Former leading New Zealand publisher and bookseller, and widely experienced judge of both the Commonwealth Writers Prize and the Montana New Zealand Book Awards, talks about what he is currently reading, what impresses him and what doesn't, along with chat about the international English language book scene, and links to sites of interest to booklovers.
Author Kamila Shamsie is “right to draw attention” to gender
inequality in publishing, but her suggestion of a year in which only books
by women are published has been greeted with mixed views by the trade. Writing in the latest issue of The Bookseller,
Shamsie [pictured] said 2018 – the 100th anniversary of women getting the
vote – should be a year in which the UK only published new titles by women.
The Palgrave Macmillan imprint based in the UK will continue
unchanged, the company has announced, despite the Palgrave imprint in the
US is being closed. Last week St Martin’s Press in the US announced it would
be retiring the Palgrave imprint, a boutique imprint that publishes 45-50
original titles per year. The imprint has been specifically for Palgrave
Macmillan’s trade non-fiction list for serious non-fiction, aimed at a
Publishers should “be braver, be too brave” when it comes to
taking on new writing if they want to become more diverse, poet and writer
Salena Godden told the Stoke Newington Literary Festival. Godden was joined on yesterday’s (7th June) panel, focussing
on diversity in the industry, by writer Courttia Newland, children’s
publisher Sarah Odedina, and Crystal Mahey-Morgan, from Zed Books. Godden said publishers needed to “think about the fact that
you’re making books for the next 100 years, not just for now”.
Libraries minister Ed Vaizey will review the decision to close
four libraries in Harrow, after being challenged on the subject in the
Houses of Parliament. Vaizey has said he would review the council's plans, "as
I do with every authority that seeks to close libraries".
Ever since Bloomsbury announced in 2013 that it was going to
publish illustrated editions of all seven of J K Rowling’s Harry Potter
novels, award- winning illustrator Jim Kay has been working flat out to
bring the Harry Potter world to life. Kay, a self-confessed control freak, said illustrating the
first book was an “extraordinarily difficult” task: “It was not so much the
act of doing it but the pressure. Every time I sat in front of a blank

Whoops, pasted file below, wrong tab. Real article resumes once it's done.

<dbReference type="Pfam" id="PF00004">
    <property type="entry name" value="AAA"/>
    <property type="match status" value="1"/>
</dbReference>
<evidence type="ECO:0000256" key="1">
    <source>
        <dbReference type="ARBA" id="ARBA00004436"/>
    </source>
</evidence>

piece of paper I felt hand-shaking pressure!”
David Nicholls’ Us
(Hodder & Stoughton), which was longlisted for last year’s Man Booker Prize, is
being adapted into a drama for the BBC. The novel is being adapted by Drama Republic, who recently
produced “The Honourable Woman” for BBC2, according to Broadcast.
Blink Publishing has moved the release of Kellie Maloney’s
biography forward by more than a month, as the spotlight is on “the issue
of transgender” now. Frankly Kellie: Becoming A Woman In A Man’s World tells
Kellie’s story, from being born a boy named Frank who went on to become a
boxing promoter to revealing in 2014 that she was undergoing gender
The Society of Authors (SoA) has launched a Writers as Carers
Group to coincide with National Carers Week, which begins today (8th June). The group will help writers with caring responsibilities to
carry on writing. Members will be able to share trips and advice, as well as
share and discuss their writing in a private, online environment. The group was founded by author Jim Green, who is a carer for
Templar Publishing will welcome more readers through its
museum doors this autumn with the release of Historium, the second title in its
Welcome to the Museum series. Following on from last year’s acclaimed Animalium (Big Picture
Press), which explores 160 animal specimens, Historium (September) features a vast
collection of objects from ancient civilisations. Written by Jo Nelson and
illustrated by Richard Wilkinson, it is part of a wider move by BPP to
expand its Welcome to the Museum brand.
Only 25% of young fathers aged between 15 and 24 in the UK
read to their child every day, according to BookTrust. The charity released data today (8th June) from a survey of
2,415 parents, taken between January and March this year, that showed young
mothers of the same age are much more likely share books with their
children, with 61% saying they read with them every day. Taking all ages into account, data from 2014 showed that 50%
more mothers read with their child at 0-11 months, and a quarter more
mothers read with their five-year-olds compared to fathers.
Neil MacInnes has been announced as the president-elect of the
Society of Chief Librarians (SCL), taking over the post in June 2016. MacInnes is the head of libraries, information and archives at
Manchetser City Council, a position he has held since 2010.